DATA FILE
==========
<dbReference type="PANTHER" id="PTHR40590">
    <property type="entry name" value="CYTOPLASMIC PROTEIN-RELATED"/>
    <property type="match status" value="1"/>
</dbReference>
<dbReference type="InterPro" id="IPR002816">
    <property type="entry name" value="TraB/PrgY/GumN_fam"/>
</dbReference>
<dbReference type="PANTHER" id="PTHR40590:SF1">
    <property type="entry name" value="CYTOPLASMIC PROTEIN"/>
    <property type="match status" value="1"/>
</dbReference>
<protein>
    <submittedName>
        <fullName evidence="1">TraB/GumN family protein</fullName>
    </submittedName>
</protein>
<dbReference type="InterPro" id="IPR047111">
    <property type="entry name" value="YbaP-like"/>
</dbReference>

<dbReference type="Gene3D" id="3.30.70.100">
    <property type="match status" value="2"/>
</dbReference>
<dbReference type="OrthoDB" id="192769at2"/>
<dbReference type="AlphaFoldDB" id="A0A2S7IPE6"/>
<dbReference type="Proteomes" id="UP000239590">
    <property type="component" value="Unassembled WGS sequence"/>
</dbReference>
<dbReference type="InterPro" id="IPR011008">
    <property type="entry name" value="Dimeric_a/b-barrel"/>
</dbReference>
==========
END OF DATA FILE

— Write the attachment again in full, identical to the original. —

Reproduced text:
<dbReference type="PANTHER" id="PTHR40590">
    <property type="entry name" value="CYTOPLASMIC PROTEIN-RELATED"/>
    <property type="match status" value="1"/>
</dbReference>
<dbReference type="InterPro" id="IPR002816">
    <property type="entry name" value="TraB/PrgY/GumN_fam"/>
</dbReference>
<dbReference type="PANTHER" id="PTHR40590:SF1">
    <property type="entry name" value="CYTOPLASMIC PROTEIN"/>
    <property type="match status" value="1"/>
</dbReference>
<protein>
    <submittedName>
        <fullName evidence="1">TraB/GumN family protein</fullName>
    </submittedName>
</protein>
<dbReference type="InterPro" id="IPR047111">
    <property type="entry name" value="YbaP-like"/>
</dbReference>

<dbReference type="Gene3D" id="3.30.70.100">
    <property type="match status" value="2"/>
</dbReference>
<dbReference type="OrthoDB" id="192769at2"/>
<dbReference type="AlphaFoldDB" id="A0A2S7IPE6"/>
<dbReference type="Proteomes" id="UP000239590">
    <property type="component" value="Unassembled WGS sequence"/>
</dbReference>
<dbReference type="InterPro" id="IPR011008">
    <property type="entry name" value="Dimeric_a/b-barrel"/>
</dbReference>